Rumours of an approaching typhoon made me stay put, but the days came and went, and no storm made its appearance. Every morning, as I was about to leave, the weatherman would announce that today was the day, and I will pay for another day in my comfortable but pricey room. I wandered the narrow streets of the old quarters and loved it, and I ate from street-side restaurants where people sat on tiny plastic chairs and drank many cups of coffee at small cafes in narrow alleys.

 

20 October Hanoi – Roadside hotel - 115 km

I finally packed up and cycled out of Hanoi.  Three times, I changed my mind in which direction I wanted to go, and in the process, I cycled through tiny villages lining the Duong River, all with typical Vietnamese straight-up houses that looked to me like matchboxes on their sides.  The villages were mostly surrounded by rice fields and built around a church (how weird), and the red-roofed houses, strangely, reminded me of Eastern Europe. 

 

I followed the river for most of the day, making for a rural and pleasant ride. I had the GPS on “walking”, something that always turns out loads of fun as it sent me through markets, down cobblestoned alleys, past temples, and through residential areas complete with buffalos, chickens, and pigs; all, of course, to the great amusement of the locals.

 

The area along the river looked fertile, and I passed large vegetable farming areas where farmers were hard at work weeding and watering the crops, all by hand.  The narrow road was made even more so due to them using the tarmac for drying their produce; ladies were methodically spreading the rice with large racks, continuously turning it over so it could dry evenly.  I know I said I was not going to do more people shots, but once I passed a man with not only his fishing gear dangling from the one end of his shoulder pole but his whole boat on the other end, I knew I had to take another shot.

 

21 October  Roadside hotel  - Halong City - 40 km

I was in no hurry as it was a short day to Halong City.  It was a beautiful ride past stunning karst scenery.  Halong City is a gateway to Halong Bay and Cat Ba Island, and I was unsure if I wanted to go to Cat Ba Island again.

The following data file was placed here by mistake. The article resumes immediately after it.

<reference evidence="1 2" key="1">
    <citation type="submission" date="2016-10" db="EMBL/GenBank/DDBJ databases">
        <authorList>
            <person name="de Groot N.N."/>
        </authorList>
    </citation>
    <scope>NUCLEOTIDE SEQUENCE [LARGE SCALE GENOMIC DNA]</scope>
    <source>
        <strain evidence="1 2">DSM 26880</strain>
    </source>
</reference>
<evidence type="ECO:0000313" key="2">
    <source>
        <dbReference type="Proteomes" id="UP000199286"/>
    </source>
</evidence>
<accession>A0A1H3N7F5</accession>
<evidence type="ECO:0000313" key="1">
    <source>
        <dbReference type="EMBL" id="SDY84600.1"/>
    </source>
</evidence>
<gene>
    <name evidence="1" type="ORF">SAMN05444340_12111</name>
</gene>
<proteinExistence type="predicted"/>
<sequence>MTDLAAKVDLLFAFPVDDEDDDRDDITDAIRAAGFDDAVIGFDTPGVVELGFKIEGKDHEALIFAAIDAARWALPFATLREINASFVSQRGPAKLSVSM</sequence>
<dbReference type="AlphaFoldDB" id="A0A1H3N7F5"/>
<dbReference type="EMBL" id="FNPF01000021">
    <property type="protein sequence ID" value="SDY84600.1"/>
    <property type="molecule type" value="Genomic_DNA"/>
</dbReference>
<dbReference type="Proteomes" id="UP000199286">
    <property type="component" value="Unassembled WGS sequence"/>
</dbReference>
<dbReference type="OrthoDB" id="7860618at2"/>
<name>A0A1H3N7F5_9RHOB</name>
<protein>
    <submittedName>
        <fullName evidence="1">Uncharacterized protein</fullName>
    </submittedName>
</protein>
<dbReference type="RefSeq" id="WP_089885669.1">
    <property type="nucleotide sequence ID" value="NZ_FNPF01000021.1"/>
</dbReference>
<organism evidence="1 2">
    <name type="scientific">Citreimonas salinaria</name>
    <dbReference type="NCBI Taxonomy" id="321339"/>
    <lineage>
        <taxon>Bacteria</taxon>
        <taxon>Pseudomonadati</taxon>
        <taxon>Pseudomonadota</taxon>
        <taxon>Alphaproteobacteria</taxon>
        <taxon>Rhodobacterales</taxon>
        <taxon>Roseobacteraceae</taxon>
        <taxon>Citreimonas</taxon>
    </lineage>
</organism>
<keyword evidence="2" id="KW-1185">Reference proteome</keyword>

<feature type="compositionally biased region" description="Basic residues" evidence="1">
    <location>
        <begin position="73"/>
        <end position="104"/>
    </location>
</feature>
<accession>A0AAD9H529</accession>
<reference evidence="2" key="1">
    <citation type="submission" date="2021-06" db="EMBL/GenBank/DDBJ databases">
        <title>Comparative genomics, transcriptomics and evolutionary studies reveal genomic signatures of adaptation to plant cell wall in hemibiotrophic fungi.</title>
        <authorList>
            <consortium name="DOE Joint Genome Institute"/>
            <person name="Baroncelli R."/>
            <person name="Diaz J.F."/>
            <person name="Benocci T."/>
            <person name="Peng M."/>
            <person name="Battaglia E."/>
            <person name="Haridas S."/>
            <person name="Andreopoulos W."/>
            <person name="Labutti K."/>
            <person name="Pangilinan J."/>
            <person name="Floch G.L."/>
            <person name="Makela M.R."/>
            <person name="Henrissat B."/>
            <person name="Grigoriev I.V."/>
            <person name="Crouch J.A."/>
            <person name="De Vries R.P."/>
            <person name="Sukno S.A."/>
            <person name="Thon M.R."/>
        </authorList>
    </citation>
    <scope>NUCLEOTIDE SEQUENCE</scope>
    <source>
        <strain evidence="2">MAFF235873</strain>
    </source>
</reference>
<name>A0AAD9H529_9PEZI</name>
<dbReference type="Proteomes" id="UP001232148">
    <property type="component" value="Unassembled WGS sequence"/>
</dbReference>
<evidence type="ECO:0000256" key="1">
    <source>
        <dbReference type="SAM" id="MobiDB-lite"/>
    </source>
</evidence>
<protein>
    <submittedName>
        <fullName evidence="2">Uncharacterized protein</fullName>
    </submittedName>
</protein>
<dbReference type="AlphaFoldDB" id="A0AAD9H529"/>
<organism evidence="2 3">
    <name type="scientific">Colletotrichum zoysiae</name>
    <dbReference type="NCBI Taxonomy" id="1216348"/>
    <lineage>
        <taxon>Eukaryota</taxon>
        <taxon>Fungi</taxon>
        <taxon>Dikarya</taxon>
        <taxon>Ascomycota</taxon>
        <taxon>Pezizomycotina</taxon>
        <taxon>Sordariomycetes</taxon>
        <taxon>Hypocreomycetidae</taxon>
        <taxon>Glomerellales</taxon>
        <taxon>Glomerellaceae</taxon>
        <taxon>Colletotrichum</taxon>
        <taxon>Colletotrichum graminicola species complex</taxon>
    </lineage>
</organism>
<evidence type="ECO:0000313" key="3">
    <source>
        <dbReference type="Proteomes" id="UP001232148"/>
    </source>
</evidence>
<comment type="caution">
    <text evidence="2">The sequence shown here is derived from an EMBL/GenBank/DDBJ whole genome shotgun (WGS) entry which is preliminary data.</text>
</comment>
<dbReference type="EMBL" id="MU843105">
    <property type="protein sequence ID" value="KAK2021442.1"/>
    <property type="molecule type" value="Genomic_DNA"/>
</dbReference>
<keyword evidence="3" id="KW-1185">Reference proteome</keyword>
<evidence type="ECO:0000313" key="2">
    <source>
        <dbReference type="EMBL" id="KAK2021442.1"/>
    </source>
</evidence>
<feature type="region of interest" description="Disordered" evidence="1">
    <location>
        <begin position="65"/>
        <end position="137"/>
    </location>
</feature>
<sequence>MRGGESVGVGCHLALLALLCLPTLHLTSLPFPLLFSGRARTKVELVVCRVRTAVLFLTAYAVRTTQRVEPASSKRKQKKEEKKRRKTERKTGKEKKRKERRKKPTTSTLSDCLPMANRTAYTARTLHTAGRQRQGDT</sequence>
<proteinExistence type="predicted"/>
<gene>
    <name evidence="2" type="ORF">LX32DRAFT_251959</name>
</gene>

I also discovered that I left my passport at the hotel in Hanoi; what a pain.  The receptionist at the hotel in Halong City was kind enough to phone the hotel and arranged that the bus/minivan driver will collect it and drop it off at my hotel in Halong City.  How sweet of her, I hoped it all would work out that way.  With the free trade agreement in Vietnam, development and building work is in full swing.  Halong City looked like one giant construction site, and with little else to do but take a boat out into the bay, I spent the rest of the day sorting out my panniers. 

 

22 October Halong City

The pollution/haze/fog was so bad that I decided not to spend the money on a boat trip; quite sad really.  There was not much to do while waiting for the passport to arrive but eat and drink.  Not a bad alternative to cycling, I would say. 

 

23 October Halong City – Dam Ha – 120 km

It's hard to describe the northern part of Vietnam, as it is so beautiful but so polluted.  Once I turned away from the coast with all its mining, dust and smog, the visibility improved and the colours returned to nature.  It was a hilly ride through the most beautiful scenery, especially now that the rice is ripening. 

 

Old, dilapidated houses looked pretty against fields of yellowish-brown ripening rice.  People here are humble and friendly, selling their meagre supplies at roadside stalls.  Every time I stopped to fill up with water, I was invited to sit down and share a meal.  Even the men sitting drinking at corner stalls waved me closer and offered to share their rice wine, which I thought better to avoid. 

 

Once I reached Dam Ha, I kept an eye out for a guest house and soon spotted one with a very convenient restaurant across the road, although the choices were limited.  These little eateries only have one choice and Bia Ha Noi (the local beer) on tap.  Who am I to complain!?  No English was spoken, but they understood that I wanted food, and no sooner a huge spread arrived but I could not even finish it all.  Again it was not the ingredients that were so impressive as it was simple rice, tofu, some kind of sausage and greenery; but it was the individual taste that was so awesome.  Each dish was flavoursome and unique. Delicious!